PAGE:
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Bush at War (Bush at War #1)

3.41 of 5 stars 3.41  ·  rating details  ·  2,564 ratings  ·  145 reviews
Bush at War reveals in stunning detail how an untested president with a sweeping vision for remaking the world and war cabinet members often at odds with each other responded to the September 11 terrorist attacks and prepared to confront Iraq. Woodward's virtual wiretap into the White House Situation Room is the first history of the war on terrorism.
Paperback, 416 pages
Published July 1st 2003 by Simon & Schuster (first published November 1st 2002)
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(showing 1-30 of 3,000)
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Erik Graff
Mar 08, 2013 Erik Graff rated it 3 of 5 stars  ·  review of another edition
Recommends it for: Woodward fans
Recommended to Erik by: A.M.
Shelves: history
The more I read Bob Woodward himself and the more I read about him, the more fishy I think he is. Having started his career in naval intelligence and professionally associated with Alexander Haig, Woodward went on to a meteoric rise through the newspaper industry to land in the right place and the right time to contribute to the unseating of Richard Nixon. The right place was The Washington Post, an occasional asset of the CIA. The right time was after Nixon had earned the ire of the Joint Chief ...more
Leo Jacobowitz
Will go down in history as one of the flimsiest pieces of propagandist bullshit written by a pathetic sycophant of a writer....who just years later would turn on the administration....Everyone (outside of the early street protesters in my beloved San Francisco) was watching Powell's videos thinking they saw something and admiring Rumsfeld on how tough and handsome he was....pathetic, disgusting, cowardly and horrifying period. Now everyone is a Bush critic but I remember the cowards then.
Kandice
I don't want to debate, but this book kept me in, and left me, in a state of supreme anger!
Erin
"Where have I heard this before? Hey,this sounds familiar, too!" Because we HAVE heard it...
Is this his literary agent's best work, yet? Face it, Mr Woodward's book tour ripped across your lawn, flashed from your TV, issued forth from the radio, and came to rest on your kitchen table folded up right next to your morning coffee. Thanks to an expert publicist, this book was excerpted, quoted, and publicly recounted by B.W. in over-the-air interviews. Bob Woodward's face, name, voice, and bio str
...more
Kelley
In Bush at War, Woodward presents a very insightful insiders' view of the 9/11 and its aftermath as the Bush administration waged war against Afghanistan and debated war against Iraq. Woodward's research and writing style are to be admired. One never gets a hint of his own view of all what he wrote here. Considering the debate that raged during this time, it's good to know that Woodward maintained his neutrality throughout. I have always been intrigued with the insider perspective of this event, ...more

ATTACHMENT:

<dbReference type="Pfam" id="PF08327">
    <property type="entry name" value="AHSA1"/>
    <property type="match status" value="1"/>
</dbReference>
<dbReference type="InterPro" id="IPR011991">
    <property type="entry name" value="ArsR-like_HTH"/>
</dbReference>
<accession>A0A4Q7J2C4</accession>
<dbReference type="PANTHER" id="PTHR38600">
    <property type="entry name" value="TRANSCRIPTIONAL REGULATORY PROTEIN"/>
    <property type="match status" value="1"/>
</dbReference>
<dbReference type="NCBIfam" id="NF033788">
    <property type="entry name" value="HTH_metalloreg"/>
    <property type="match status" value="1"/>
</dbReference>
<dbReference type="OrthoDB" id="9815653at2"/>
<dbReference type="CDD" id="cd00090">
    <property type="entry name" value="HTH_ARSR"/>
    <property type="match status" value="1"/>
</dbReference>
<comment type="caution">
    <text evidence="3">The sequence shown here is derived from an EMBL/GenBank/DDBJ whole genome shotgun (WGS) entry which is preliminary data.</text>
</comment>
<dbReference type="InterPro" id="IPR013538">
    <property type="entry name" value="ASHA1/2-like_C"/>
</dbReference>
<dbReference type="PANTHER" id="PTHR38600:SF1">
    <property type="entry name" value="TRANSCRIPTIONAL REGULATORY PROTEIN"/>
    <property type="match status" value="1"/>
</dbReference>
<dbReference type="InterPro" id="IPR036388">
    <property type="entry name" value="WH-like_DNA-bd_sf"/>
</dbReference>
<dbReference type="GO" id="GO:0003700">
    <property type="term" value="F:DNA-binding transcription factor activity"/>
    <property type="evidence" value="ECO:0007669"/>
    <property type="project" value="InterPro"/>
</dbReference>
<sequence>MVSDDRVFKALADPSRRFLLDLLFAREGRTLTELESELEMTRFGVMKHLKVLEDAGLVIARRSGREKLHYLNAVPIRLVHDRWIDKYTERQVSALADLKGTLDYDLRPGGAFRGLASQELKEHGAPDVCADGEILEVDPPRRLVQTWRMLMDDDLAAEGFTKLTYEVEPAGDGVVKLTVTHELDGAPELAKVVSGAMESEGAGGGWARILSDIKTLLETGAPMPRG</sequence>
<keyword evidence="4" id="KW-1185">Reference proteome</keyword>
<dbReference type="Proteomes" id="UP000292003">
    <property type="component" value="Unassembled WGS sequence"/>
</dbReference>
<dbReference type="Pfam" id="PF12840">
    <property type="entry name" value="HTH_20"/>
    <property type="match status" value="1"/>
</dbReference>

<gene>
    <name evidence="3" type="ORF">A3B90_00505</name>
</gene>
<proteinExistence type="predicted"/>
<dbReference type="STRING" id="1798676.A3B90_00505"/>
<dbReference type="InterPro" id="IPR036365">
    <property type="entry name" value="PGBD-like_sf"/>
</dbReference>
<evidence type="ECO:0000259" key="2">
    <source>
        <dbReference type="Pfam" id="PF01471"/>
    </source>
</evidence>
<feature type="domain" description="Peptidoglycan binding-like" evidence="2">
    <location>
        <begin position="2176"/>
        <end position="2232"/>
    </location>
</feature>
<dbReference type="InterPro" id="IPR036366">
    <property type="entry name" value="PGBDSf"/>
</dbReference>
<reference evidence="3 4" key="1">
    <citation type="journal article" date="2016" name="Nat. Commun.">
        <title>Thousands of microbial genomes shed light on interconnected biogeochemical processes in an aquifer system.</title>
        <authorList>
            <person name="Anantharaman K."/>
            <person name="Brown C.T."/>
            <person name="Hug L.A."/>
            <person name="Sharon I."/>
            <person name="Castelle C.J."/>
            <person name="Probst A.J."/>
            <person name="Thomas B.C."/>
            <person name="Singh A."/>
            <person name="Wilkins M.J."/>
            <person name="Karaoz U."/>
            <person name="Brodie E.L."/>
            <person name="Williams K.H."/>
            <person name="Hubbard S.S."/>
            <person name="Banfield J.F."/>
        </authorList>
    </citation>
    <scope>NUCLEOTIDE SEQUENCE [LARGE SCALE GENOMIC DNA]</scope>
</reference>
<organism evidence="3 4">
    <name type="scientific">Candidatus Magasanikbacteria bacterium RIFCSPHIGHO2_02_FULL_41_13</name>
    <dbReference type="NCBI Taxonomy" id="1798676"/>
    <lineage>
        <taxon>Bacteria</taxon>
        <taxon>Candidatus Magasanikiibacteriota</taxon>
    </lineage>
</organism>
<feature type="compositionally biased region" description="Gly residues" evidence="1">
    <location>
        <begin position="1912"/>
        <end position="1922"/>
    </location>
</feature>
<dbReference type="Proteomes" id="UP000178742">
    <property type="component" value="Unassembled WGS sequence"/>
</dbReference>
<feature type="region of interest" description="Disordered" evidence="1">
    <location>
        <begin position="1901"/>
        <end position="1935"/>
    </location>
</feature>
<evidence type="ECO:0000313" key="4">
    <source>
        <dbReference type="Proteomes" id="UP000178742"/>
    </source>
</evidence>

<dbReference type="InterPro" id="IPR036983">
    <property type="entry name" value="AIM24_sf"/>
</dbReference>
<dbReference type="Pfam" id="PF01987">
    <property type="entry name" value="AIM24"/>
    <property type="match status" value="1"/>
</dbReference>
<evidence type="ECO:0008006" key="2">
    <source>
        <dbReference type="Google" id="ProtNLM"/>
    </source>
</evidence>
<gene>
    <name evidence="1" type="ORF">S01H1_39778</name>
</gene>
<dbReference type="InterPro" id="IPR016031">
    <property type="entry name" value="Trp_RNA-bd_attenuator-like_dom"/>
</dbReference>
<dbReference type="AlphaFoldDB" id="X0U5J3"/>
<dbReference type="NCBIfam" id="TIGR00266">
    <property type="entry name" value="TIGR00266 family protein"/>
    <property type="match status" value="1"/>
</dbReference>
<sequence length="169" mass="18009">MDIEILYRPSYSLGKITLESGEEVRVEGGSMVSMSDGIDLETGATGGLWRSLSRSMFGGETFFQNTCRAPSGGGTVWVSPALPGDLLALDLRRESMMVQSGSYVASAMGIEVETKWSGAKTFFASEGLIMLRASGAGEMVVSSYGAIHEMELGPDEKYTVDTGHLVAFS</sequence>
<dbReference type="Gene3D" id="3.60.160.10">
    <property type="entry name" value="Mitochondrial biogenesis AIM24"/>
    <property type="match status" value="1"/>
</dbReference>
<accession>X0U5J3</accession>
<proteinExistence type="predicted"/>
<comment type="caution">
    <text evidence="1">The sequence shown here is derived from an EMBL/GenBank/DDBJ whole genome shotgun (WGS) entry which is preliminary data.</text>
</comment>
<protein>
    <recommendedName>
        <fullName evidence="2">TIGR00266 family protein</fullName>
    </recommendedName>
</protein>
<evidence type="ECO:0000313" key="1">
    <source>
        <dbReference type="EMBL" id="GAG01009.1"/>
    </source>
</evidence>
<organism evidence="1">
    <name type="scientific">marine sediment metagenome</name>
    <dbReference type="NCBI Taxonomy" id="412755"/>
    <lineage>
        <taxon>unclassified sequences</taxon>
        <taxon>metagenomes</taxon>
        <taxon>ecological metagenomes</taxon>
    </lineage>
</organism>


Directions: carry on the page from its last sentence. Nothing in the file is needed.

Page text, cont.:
Eric
This book is about President Dubya and the first 100 days after September 11, 2001. It chronicles the goings-on of the President and his inner circle of advisers: Vice-President Cheney, Secretary of State Powell, Secretary of Defense Rumsfield, CIA Director Tenet, and National Security Adviser Rice. How did they react to 9-11? What was their advice to the President? Did they all agree with each other?

Woodward answers those questions and more, and reveals some interesting tidbits. For example, P
...more
Ken
Very interesting. I thought it was fairly non-biased. It frequently felt a little jumbled in terms of flow.

Near the beginning of the book, Woodard made it appear as though the Bush Admin wasn’t prioritizing the UBL/aQ threat adequately. He referenced the sequencing of the National Security Presidential Directives (NSPD) . In particular, the one addressing aQ was number 9. Woodard states, “meaning eight other matters had been formally assessed, vetted, agreed upon and signed off on as policy by t
...more
Barry McCulloch
What do you want from this book? The answer to this question will decide whether you should read it or enjoy doing so.

If you want an analysis of Bush’s foreign policy up until the invasion of Iraq don’t buy it. Yet, if you want a documentary account of an epoch defining moment and the rise of unilateral foreign policy making then this is a must read.

Woodward attempts to put you in the shoes of the administration during and after 9-11 up until the Iraq War and on the whole he does a good job. Y
...more
Stefan
Bush At War is a insightful and highly readable account of President Bush’s administration following September 11. Bob Woodward does an excellent job at describing the different schools of thought and management style of the key characters in the Bush government (Powell’s disagreement with Rumsfeld over foreign policy being one example). Reading this book really helped me to grasp why the Bush administration acted the way it did and how political ideologies and personal agendas influenced the co ...more
Jacob
I thought this book would contain dramatic insight into the Bush presidency, and the decisions made immediately after 911. It was not dramatic, and I only found my interest piqued toward the end of the book. Too much, "Cheney said this," then "Powell said this", and finally "Rice said this. "